Make no little plans; they have no magic to stir men’s blood and probably themselves will not be realized. Make big plans; aim high in hope and work, remembering that a noble, logical diagram once recorded will never die, but long after we are gone will be a living thing, asserting itself with ever-growing insistency. Remember that our sons and grandsons are going to do things that would stagger us. Let your watchword be order and your beacon beauty.43
The BYU must keep its vessel seaworthy. It must take out all old planks as they decay and put in new and stronger timber in their place. It must sail on and on and on.
And now may we suggest to you:
It is no time for loitering. There is no use in waiting for the future in the hope that everything will turn out all right. We must become engaged with it. . . . [Think] back to the sands of Dunkirk where three hundred thousand of our troops were hemmed in by enemy tanks. We had to get them off the beach. Hundreds of men who had motor boats and fishing boats and dinghies rushed to help. There was no time for pep talks or pampering; there were no charts. They were told [by the commanding officer]: “Now off you go and good luck to you—steer for the sound of the guns.”44
May God bless this great university and you and us and its impressive student body, I pray, in the name of Jesus Christ, amen.
Spencer W. Kimball was a member of the Quorum of the Twelve Apostles of The Church of Jesus Christ of Latter-day Saints and a member of the BYU Board of Trustees when he delivered this address to BYU faculty and staff on September 12, 1967.
1. “Behold! A Royal Army,” Hymns, 1948, no. 7.
2. Articles of Faith 1:9.
3. 2 Corinthians 3:6.
4. Isaiah 57:20.
5. 3 Nephi 18:25.
6. Orison Swett Marden, Pushing to the Front (Petersburg, New York: Success Company, 1911), 21; quoting Ralph Waldo Emerson, “The Transcendentalist,” lecture read at the Masonic Temple, Boston, January 1842.
7. “Is There a ‘Sick’ Society in the U.S.?: Riots, Crime, Youth Revolt,” U.S. News and World Report, 28 August 1967, 49.
8. David O. McKay, “The Spiritual Life, the True Life of Man,” Instructor, September 1967, 338.
9. “‘Sick’ Society,” 51.
10. Heading in Robert A. Millikan, “Knowledge Is Power—Not Wisdom,” Rotarian 66, no. 1 (January 1945): 7.
11. Millikan, “Knowledge Is Power,” 7.
12. Brigham Young, “Remarks,” Deseret News, 4 June 1873, 276; JD 16:77 (25 May 1873).
13. 1 Corinthians 15:44.
14. 1 Corinthians 2:11.
15. 1 Samuel 8:5.
16. 1 Samuel 8:7.
17. See 1 Samuel 8:11–18.
18. 1 Samuel 8:19–20.
19. 2 Nephi 9:29.
20. 1 Corinthians 13:1.
21. Brigham Young, “Remarks,” Deseret News, 22 October 1862, 129; JD 9:369 (31 August 1862); text modernized.
22. John Taylor, “Discourse,” Deseret News Semi-Weekly, 1 June 1880, 1; JD 21:100 (13 April 1879).
23. Moses 1:39.
24. J. Reuben Clark Jr., “Charge to President Howard S. McDonald,” Improvement Era, January 1946, 63; from the address given at the inauguration of BYU president Howard S. McDonald, 14 November 1945.
25. Spencer W. Kimball, summarizing his letter to Stewart L. Udall, 25 May 1967; quoting Doctrine and Covenants 28:6.
26. John 17:14–16.
27. Ernest L. Wilkinson, BYU address to faculty and staff, 12 September 1966, 6.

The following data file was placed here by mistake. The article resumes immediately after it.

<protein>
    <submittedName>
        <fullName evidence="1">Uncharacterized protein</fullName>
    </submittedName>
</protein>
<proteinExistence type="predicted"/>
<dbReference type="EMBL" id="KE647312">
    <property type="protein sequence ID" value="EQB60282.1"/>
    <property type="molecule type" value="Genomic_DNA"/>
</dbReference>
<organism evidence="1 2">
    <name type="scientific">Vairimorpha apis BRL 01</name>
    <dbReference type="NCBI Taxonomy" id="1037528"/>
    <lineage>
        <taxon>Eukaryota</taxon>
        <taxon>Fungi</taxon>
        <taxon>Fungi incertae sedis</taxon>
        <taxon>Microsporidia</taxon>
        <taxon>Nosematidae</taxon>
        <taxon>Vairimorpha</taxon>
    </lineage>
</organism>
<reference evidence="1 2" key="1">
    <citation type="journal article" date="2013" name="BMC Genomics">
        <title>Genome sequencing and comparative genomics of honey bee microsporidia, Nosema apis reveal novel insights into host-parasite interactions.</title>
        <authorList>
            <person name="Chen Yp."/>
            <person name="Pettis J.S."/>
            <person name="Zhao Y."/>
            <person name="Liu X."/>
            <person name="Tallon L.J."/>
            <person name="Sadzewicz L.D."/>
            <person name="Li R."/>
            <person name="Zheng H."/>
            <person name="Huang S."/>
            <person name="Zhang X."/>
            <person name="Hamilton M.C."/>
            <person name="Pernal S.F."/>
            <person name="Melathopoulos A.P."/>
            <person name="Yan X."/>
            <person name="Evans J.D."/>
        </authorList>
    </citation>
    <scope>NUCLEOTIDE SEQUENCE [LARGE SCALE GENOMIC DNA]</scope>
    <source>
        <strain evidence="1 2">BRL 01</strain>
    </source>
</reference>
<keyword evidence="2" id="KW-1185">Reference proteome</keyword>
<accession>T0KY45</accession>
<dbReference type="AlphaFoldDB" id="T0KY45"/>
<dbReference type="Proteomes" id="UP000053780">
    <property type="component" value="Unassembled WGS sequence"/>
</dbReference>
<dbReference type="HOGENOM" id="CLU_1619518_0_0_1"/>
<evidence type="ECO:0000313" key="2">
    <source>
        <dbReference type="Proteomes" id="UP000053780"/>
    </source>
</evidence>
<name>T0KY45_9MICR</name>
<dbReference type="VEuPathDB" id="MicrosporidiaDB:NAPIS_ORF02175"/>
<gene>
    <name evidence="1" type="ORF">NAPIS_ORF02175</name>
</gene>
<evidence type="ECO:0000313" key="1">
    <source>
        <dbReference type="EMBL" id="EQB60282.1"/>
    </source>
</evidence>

28. Clark, “Charge to President Howard S. McDonald,” 60, 62.
29. Colossians 2:8.
30. Reinhard Maeser, quoting Brigham Young, in Karl G. Maeser: A Biography by His Son (Provo: Brigham Young University, 1928), 79.
31. Joel 2:28.
32. John Taylor, “Discourse,” Deseret News Semi-Weekly, 1 June 1880, 1; JD 21:100 (13 April 1879).
33. John Taylor, “Discourse,” Deseret News, 25 September 1878, 531; JD 20:47 (4 August 1878).
34. Brigham Young, “Instructions,” Deseret News, 15 July 1863, 17; JD 10:224 (April and May 1863).
35. George Bernard Shaw, “In the Beginning,” Back to Methuselah (1921), part 1, act 1.
36. “Keep Climbing,” Nogales International, 12 June 1937, 6; quoted by Dom Jae, in “Words of Wisdom,” Observer 5, no. 1 (October 1962): 2 (Gorham State Teachers College, Gorham, Maine).
37. Michelangelo Buonarroti, letter to Niccolò Martelli, 20 January 1542; in John Addington Symonds, The Life of Michelangelo Buonarroti: Based on Studies in the Archives of the Buonarroti Family at Florence, 2 vols. (New York: Charles Scribner’s Sons; London: Macmillan, 1911), 2:68.
38. Michelangelo Buonarroti, letter to his family, 24 July 1512; in Julian Klaczko, Rome and the Renaissance: The Pontificate of Julius II, trans. John Dennie (New York: G. P. Putnam’s Sons, 1903), 344.
39. Habakkuk 1:5.
40. Ralph Waldo Emerson, “Goethe; or, the Writer,” Representative Men: Seven Lectures (1850).
41. Edmund Vance Cooke, “Born Without a Chance (February 12, 1809)” (1920).
42. “Oh, How Lovely Was the Morning,” Hymns, 1948, no. 136.
43. Daniel H. Burnham, motto for city planners, 1907; quoted in Charles Moore, Daniel H. Burnham, Architect, Planner of Cities, 2 vols. (Boston: Houghton Mifflin, 1921), 2:147.
44. “Prospectus for Youth,” Royal Bank of Canada Monthly Letter 47, no. 4 (April 1966): 1; quoting Commander Eric Wharton, Small Boats Pool, Royal Navy, in Richard Collier, The Sands of Dunkirk (London: Collins, 1961), 155: “Now off you go and good luck to you—and steer for the sound of the guns.”
Spencer W. Kimball was a member of the Quorum of the Twelve Apostles of The Church of Jesus Christ of Latter-day Saints and a member of the BYU Board of Trustees when he delivered this address to BYU faculty and staff on September 12, 1967.